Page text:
Reason enough to continue reading.

Smoke Clears

Long silenced by a wish for due compensation, the Long Island Smoke Monster recently spoke out about how Lost producers ran amuck with a misleading caricature. Read more for the LISM’s belching, hickoried truth.

I was at the same Hamptons barbecue as J.J. Abrams and Damon Lindelof back in 2002, and it’s always been clear they based the Lost smoke monster on me. Well, I have news for you–it’s a totally inaccurate depiction! I never said anything before because I thought the producers would eventually offer me something in exchange–like creative control over my own project, or even just a set visit in Hawaii. Wrong! So now that Lost is coming to an end, there are some things I want to get straight.

Oceanic Six

 10.02: Next week, a new episode, “The Variable,” the 100th episode of Lost.
10.02: Vote on ABC.com for your favorite set of love birds: Jack-Kate, Jack-Juliet, Kate-Sawyer, or Juliet-Sawyer.
10.01: What happened to Rose and Bernard?
10.00: James breaks it to the returners that the ones who stayed behind joined the Dharma Initiative.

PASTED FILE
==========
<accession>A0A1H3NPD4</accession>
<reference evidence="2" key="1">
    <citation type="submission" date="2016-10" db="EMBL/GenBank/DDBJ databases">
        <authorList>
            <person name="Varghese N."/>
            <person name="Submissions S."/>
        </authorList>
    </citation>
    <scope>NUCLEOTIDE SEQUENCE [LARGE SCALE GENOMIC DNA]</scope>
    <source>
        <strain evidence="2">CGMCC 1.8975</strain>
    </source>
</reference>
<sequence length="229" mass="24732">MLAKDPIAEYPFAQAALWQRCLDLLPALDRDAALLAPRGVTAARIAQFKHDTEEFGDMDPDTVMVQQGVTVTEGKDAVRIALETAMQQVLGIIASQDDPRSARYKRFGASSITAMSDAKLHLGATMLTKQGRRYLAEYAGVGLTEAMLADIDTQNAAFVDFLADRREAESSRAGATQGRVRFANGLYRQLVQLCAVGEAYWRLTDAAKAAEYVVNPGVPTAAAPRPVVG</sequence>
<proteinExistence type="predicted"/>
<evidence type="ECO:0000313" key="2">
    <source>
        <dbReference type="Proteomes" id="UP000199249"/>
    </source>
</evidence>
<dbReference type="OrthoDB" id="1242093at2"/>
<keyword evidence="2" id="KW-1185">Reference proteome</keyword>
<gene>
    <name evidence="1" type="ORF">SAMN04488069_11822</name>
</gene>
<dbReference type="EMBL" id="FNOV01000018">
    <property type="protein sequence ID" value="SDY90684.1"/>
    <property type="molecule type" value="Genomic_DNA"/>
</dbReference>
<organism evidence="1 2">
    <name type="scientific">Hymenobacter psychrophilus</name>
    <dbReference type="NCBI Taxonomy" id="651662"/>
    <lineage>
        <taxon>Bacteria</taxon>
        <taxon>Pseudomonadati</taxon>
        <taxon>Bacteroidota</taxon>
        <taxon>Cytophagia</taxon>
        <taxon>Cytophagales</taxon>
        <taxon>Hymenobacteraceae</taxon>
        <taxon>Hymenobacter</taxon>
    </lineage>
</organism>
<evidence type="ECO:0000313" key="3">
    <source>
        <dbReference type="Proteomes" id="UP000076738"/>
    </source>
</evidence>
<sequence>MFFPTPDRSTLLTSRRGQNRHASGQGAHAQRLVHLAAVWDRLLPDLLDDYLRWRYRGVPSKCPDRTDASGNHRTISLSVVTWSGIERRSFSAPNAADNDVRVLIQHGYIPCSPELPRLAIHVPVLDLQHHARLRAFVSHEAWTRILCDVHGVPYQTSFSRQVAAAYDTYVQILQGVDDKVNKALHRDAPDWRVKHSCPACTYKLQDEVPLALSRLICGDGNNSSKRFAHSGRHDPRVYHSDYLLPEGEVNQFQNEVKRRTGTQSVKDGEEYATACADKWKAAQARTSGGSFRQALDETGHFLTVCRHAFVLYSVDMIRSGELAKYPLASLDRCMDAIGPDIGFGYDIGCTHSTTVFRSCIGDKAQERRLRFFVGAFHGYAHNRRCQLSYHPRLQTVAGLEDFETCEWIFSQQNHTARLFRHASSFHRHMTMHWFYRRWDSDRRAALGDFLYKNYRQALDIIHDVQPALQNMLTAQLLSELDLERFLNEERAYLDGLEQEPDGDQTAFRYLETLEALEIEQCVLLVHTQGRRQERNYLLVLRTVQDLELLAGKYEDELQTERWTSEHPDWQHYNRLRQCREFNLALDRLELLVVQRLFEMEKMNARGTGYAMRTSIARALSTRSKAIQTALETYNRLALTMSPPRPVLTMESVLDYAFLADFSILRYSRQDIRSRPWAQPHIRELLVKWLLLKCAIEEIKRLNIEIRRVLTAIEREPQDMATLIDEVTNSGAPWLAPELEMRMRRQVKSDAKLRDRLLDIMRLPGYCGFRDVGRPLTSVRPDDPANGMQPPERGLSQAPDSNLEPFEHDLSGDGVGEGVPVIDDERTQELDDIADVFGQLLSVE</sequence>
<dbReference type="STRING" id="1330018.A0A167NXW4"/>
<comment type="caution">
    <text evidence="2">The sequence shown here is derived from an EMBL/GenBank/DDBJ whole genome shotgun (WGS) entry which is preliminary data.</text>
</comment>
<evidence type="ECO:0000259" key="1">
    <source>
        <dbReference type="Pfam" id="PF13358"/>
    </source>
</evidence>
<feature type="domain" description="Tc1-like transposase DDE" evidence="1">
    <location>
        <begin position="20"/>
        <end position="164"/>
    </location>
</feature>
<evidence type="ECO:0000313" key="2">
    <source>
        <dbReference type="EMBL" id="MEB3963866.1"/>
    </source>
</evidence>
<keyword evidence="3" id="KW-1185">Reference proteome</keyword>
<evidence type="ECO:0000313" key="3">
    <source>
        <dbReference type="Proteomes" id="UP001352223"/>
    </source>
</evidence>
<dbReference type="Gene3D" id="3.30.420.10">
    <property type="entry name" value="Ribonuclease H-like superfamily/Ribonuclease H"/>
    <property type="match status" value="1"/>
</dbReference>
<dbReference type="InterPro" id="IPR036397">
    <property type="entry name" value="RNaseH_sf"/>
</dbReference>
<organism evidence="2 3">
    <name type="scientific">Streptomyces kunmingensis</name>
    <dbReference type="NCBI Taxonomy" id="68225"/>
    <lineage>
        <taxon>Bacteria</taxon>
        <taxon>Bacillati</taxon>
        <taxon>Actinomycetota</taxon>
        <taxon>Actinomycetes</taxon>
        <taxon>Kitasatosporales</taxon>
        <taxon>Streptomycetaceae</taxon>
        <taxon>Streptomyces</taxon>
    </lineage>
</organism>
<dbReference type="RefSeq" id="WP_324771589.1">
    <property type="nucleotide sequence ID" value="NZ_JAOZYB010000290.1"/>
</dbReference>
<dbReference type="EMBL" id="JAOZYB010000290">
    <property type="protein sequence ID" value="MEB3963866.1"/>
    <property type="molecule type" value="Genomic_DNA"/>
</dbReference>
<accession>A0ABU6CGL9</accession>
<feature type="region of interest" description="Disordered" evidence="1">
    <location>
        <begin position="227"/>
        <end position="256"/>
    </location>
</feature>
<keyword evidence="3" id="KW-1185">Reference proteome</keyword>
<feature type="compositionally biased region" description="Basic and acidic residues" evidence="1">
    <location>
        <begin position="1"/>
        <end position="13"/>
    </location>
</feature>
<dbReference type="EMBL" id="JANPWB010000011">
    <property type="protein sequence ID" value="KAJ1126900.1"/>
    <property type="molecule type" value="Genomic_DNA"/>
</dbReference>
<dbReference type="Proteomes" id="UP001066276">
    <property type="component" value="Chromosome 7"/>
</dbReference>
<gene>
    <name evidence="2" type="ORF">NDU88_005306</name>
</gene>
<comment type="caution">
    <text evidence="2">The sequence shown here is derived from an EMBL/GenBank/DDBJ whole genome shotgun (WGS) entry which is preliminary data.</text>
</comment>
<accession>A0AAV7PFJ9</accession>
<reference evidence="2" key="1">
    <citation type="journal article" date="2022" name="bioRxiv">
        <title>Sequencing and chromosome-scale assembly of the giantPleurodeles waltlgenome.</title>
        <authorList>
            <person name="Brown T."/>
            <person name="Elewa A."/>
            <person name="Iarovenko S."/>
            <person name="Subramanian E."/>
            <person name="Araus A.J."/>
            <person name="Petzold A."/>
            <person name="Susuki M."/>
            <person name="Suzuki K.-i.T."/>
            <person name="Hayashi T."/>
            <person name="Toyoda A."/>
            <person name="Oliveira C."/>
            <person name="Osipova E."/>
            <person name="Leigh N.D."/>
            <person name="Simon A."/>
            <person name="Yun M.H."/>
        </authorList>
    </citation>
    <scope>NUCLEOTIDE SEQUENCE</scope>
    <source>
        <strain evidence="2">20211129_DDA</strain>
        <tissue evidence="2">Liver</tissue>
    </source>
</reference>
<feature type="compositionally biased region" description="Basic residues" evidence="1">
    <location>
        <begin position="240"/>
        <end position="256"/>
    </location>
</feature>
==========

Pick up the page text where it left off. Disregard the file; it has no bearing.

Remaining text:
9:59: Oceanic Six returns to the island, but in different time periods: 1977 and 2007.
9.58: Turbulence. Frank Lapidus (pilot) calls Mayday! Mayday!
9.55: Much to everyone’s surprise, the Oceanic Six end up on the same flight. Jack tells Kate that they’re “all back together.” Kate says, “We’re on the same flight, but that doesn’t make us ‘together.'”
9.53: Ben and Charles Widmore have each other’s cell phone numbers programmed. Ben only calls when he is going to enact vengeance.
9.52: I probably could have posted most of this in my Twitter account.
9.51: I sure am looking forward to Friday’s lovely weather in Syracuse.
9.50: I flipped back to Lost. Only, instead of Lost, ABC was showing a commercial about what you can get for a dollar at McDonald’s.
9.48: Nobody can say for sure whether Jerry Shepard in Eight Below is related to Jack Shephard of the Oceanic Six.
9.46: Alaskan Malamutes are nuzzling each other on ABC Family: Eight Below. Isn’t this where, when Desmond turned the key a couple of seasons ago, Penny’s crew picked up the location of the island?
9.44: Ah, the Burger King commercial is on Comedy Central, too. “Those pants are square.”